Comforting Cuddles Helping Kids One Stuffed Animal at a Time

Posted at 10:40 AM, Aug 11, 2017
and last updated 2017-08-11 17:28:07-04

A basement full of toys sounds like every kid’s dream. That's a reality for 11-year-old Raleigh from Skyesville who has a basement full of stuffed animals. Except she isn’t keeping a single toy. She’s giving all of them away for a good cause.

Raleigh created Comforting Cuddles where she collects stuffed animals and gives them to emergency departments like police departments and fire departments to put in their vehicles to give to kids during scary or traumatic situations.

"They comfort me a lot,” said Raleigh. “It feels really good to know that stuffed animals are going to comfort kids that maybe lost some of theirs or are really scared."

Raleigh took her idea and turned it into a Facebook page. From there, the donations starting pouring in. She received stuffed animals from people in Carroll County as well as surrounding counties. She’s even received donations from as far as the Eastern Shore.

"It was pretty overwhelming to be honest,” said Raleigh’s mother, Erin Upton. “We expected definitely our friends and family and people she knows at school to support it, but once Facebook kind of took off and people got a hold of this, it really just became such a big thing.”

The overwhelming support was something Raleigh and her family didn’t see coming.

"It feels really good to know that this has come this far because I never anticipated that it would come this far,” said Raleigh. “I basically just thought that we were going to get a bucket full of stuffed animals."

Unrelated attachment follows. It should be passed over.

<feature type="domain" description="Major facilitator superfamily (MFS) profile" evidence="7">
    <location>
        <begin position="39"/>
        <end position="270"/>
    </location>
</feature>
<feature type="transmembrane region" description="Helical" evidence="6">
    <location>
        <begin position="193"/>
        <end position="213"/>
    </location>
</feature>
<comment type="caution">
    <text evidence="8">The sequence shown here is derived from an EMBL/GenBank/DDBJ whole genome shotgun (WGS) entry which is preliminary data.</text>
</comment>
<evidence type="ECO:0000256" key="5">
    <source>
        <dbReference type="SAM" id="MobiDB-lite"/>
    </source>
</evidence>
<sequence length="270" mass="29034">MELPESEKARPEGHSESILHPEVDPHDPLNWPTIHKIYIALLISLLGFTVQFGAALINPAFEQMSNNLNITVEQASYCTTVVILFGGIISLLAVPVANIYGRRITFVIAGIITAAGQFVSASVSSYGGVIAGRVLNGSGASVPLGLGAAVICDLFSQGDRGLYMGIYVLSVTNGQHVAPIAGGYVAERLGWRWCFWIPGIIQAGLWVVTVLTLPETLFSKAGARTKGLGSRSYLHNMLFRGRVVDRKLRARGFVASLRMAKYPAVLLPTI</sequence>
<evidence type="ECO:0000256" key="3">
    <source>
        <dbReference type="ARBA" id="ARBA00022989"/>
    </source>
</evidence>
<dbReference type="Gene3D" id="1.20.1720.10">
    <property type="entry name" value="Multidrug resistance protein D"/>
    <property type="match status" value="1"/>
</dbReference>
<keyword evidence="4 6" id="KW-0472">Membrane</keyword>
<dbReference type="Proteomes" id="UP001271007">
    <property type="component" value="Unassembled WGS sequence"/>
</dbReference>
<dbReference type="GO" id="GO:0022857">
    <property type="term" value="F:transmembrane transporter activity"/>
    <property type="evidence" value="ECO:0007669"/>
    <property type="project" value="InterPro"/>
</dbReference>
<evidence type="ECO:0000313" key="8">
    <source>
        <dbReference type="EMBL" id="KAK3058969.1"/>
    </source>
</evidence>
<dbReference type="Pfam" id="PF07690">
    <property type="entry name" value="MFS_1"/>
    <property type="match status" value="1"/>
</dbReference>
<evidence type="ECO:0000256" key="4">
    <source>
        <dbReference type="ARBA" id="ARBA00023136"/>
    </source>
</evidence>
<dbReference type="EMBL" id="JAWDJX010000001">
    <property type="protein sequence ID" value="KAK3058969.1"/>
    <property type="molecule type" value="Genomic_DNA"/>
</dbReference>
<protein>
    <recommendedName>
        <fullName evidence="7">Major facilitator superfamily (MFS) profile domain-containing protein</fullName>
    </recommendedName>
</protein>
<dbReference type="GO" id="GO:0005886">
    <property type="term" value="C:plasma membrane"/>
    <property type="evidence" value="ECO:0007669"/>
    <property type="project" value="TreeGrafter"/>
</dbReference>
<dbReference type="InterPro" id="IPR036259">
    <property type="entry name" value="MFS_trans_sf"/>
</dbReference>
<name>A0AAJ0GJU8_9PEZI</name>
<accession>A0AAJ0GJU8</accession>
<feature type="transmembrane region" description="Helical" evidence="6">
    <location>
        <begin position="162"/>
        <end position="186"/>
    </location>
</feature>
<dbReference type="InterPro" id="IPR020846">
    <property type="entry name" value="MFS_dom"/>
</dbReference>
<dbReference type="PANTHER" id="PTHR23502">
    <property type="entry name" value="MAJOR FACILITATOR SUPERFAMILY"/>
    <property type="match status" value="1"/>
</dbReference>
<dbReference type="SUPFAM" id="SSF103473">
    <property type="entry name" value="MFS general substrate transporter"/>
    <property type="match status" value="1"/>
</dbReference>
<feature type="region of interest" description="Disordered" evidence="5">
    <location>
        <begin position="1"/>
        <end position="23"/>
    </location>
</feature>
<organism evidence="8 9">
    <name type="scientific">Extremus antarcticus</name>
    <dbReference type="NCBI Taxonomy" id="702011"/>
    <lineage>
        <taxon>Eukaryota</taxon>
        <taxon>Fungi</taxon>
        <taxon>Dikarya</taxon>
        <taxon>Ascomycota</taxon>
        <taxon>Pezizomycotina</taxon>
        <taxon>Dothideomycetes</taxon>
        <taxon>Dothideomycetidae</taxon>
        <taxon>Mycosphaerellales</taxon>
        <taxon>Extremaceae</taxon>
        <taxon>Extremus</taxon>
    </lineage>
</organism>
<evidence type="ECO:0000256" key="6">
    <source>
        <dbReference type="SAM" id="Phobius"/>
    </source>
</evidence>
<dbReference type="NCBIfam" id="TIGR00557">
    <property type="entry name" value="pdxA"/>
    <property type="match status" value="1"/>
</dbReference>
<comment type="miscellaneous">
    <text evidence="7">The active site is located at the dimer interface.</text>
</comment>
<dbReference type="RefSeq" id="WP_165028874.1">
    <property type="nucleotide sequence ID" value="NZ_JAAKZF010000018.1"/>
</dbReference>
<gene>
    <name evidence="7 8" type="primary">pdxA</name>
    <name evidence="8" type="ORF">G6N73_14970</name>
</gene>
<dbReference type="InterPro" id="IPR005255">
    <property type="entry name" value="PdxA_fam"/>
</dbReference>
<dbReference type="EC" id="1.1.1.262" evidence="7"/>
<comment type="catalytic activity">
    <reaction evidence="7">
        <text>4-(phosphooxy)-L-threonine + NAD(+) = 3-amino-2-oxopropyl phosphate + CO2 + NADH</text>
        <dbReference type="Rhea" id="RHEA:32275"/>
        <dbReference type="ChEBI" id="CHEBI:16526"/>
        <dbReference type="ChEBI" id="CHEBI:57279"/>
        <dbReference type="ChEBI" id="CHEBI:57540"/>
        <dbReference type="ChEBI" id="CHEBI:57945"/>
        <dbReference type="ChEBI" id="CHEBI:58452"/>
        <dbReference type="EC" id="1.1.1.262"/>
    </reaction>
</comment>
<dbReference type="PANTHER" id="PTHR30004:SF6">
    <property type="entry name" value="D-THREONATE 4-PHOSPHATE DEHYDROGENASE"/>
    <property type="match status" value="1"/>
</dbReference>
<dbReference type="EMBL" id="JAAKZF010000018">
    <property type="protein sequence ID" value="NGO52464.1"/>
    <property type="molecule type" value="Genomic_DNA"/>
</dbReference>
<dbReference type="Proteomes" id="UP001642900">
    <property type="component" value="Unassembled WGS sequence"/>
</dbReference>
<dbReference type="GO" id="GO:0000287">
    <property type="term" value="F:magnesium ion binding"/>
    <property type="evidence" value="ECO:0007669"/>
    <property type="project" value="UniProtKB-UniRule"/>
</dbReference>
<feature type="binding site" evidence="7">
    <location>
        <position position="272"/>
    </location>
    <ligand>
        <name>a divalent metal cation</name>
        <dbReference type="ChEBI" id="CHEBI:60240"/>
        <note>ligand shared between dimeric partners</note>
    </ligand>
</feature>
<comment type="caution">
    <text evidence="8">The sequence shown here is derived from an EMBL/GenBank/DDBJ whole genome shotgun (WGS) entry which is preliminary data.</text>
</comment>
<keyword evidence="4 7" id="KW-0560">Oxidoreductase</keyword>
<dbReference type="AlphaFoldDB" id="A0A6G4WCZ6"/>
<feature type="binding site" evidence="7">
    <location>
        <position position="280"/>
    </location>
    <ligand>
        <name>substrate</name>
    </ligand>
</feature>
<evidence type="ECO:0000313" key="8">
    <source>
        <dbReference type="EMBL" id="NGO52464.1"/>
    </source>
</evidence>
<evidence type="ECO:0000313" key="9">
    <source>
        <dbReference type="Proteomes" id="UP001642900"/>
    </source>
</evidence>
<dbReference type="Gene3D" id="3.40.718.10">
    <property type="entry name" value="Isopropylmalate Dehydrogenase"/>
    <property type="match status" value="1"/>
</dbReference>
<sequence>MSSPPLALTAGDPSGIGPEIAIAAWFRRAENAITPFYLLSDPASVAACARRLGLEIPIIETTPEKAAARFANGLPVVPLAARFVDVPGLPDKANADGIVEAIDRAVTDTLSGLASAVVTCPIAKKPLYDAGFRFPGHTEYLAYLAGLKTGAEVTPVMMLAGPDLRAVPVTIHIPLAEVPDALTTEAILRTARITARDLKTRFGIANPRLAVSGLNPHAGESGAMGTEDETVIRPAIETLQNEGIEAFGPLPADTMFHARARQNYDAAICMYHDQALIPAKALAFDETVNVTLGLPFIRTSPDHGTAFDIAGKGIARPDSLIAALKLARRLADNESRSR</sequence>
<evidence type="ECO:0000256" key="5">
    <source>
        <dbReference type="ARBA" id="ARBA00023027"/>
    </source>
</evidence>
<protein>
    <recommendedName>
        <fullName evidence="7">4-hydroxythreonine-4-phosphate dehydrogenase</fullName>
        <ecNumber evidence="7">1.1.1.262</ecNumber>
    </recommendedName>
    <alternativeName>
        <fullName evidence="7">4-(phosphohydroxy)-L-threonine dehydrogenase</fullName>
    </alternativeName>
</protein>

Raleigh received a lot more than just a bucket. With her basement filled with stuffed animals, Raleigh has teamed up with emergency departments all over Central Maryland like the Sykesville Police Department, who were excited to get involved.

"What she's doing is pretty fantastic,” said Sgt. Shawn Kilgore with the Sykesville Police Department. “Be it an accident, be it an assault or any time we’re dealing with a parent, kids are scared.”

Sgt. Kilgore knows first-hand how a stuffed animal can comfort a kid during a difficult situation.

"I have a mother telling me I was able to touch their kids from giving them a stuffed animal from something that happened ten years ago,” said Sgt. Kilgore. “They still have them and they remember it."

"It’s been great to see her sort of be fearless with this and take it to the next level,” said Upton. “She didn't stop with just an idea. She actually did the work to make it happen.”

Comforting Cuddles received so much support that Raleigh has stopped accepting donations for the time being. But she is hoping this won't be a one time deal and she can continue helping others. She is now looking for more departments to get involved and help more kids in the area.